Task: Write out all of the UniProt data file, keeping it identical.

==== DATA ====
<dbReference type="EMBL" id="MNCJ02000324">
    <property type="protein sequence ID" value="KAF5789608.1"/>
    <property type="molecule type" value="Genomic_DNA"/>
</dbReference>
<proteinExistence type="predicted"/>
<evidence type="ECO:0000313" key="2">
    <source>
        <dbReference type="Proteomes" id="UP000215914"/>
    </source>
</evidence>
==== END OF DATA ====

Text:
<dbReference type="EMBL" id="MNCJ02000324">
    <property type="protein sequence ID" value="KAF5789608.1"/>
    <property type="molecule type" value="Genomic_DNA"/>
</dbReference>
<proteinExistence type="predicted"/>
<evidence type="ECO:0000313" key="2">
    <source>
        <dbReference type="Proteomes" id="UP000215914"/>
    </source>
</evidence>